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Discussion Starter #1
I have gone back and fourth with all of my posts and finally started to narrow down my new tractor decision. I have been now convinced from everyone on here that I need a "GT" and I want a gear drive. Few questions:

1) Am I correct in thinking that the DGS6500 is a bigger/better machine then the GT5000 (only from reading the numbers 5000 vs 6500)? The price seems to be saying somethng else, it is appears that the GT5000 usuallly is a bit more expensive.

2) I know with the hydros that there are a few different trannys, is that the same as with the gear driven? Any to stay away from?

3) I am looking serious at the DGS6500 (seem to find better prices on that). I want a 48" deck though (to easily put it on my trailer, with out taking off the deck) and a gear driven. Can anyone assist with the Sears part number for that? I have seen 54" hydros, 48" hydros and a 54" gear but no 48" gear.

Thanks for all the help on this site!

Glenn
 

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Why don't you want a hydro tranny? I had 2 gear drive tractors and can tell you from experience that a Hydro is much easier to manuever and operate especially if you're doing a bunch of back & forth type of work. I'd find it hard to go back to a gear drive at this point.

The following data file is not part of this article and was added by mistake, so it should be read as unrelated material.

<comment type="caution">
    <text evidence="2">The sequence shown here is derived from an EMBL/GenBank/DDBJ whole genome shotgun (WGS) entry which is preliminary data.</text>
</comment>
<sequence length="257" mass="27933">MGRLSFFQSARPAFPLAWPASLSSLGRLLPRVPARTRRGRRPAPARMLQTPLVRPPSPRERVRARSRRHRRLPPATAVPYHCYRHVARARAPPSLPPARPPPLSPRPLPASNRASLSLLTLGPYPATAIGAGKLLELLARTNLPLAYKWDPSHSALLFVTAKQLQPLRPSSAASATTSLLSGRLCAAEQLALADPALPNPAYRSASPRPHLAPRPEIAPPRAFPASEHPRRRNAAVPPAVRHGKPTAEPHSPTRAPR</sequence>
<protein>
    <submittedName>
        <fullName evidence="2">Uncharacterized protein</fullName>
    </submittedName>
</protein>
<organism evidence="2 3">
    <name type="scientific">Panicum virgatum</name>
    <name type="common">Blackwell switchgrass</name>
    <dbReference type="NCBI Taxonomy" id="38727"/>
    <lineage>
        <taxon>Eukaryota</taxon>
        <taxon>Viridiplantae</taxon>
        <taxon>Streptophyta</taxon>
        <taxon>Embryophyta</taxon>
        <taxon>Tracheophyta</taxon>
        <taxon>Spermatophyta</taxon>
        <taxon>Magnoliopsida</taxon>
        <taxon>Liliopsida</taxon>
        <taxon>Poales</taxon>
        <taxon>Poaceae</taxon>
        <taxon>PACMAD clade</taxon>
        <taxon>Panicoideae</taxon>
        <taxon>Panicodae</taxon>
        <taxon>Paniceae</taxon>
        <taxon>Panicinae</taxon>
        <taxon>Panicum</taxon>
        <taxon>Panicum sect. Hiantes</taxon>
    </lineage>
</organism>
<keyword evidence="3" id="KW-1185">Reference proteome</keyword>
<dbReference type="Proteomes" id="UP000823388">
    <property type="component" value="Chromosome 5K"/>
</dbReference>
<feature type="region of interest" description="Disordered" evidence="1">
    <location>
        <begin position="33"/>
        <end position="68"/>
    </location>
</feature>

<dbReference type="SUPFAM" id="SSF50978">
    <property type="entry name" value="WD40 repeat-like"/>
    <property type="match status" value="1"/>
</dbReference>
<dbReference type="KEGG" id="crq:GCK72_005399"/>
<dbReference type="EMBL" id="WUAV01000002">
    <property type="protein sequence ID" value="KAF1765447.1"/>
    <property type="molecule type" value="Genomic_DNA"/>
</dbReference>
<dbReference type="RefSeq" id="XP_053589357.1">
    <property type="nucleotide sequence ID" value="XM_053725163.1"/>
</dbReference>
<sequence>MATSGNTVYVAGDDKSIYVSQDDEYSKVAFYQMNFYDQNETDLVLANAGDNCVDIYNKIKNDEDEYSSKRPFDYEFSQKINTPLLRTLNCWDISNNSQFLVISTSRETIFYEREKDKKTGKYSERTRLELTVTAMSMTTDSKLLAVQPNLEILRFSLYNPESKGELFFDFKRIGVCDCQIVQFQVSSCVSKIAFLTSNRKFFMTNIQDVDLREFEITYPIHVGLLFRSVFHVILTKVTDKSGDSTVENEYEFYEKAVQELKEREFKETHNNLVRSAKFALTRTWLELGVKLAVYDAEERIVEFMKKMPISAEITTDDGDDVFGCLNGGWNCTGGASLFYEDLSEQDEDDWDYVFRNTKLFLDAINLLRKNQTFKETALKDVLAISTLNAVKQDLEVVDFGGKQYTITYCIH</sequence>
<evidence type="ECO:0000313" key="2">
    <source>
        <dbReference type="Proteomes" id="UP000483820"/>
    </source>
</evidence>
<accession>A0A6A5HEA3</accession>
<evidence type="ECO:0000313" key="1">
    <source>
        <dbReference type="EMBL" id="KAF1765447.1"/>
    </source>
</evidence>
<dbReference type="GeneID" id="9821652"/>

You can do a side by side comparison of tractors at the Sears website. This is probably the easiest way to figure out the subtle differences (and sometimes you still can't) between the many choices they offer.

Good Luck!
 

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Discussion Starter #3
I am looking for this and was started to be steered away from a hydro becuase of the heat built up. I have an old 1971 Sears 8E custom that does the yard work (that is staying around) and a 1985 MTD that cuts my grass. OF course anything will cut my grass (less then an acre flat). The issues that came in was that I have an 800lbs car dolly that I move form the back yard to the front (whenever I need to use it/once a month maybe) which I currently do with my old Sears. I also want something to plow snow and I move firewood from the backyard (again flat) to my house when I need it. I use one of the bigger size Sears carts (do not have the part number) load it up with wood and bring it closer to the house to burn in the winter once a week. I was told some of the hydros will not hold up due to the tranny heating up etc.... I just want something that (hopefully) will last a very long time and be trouble free. So, I had several people steer me away from a hydro for those reasons.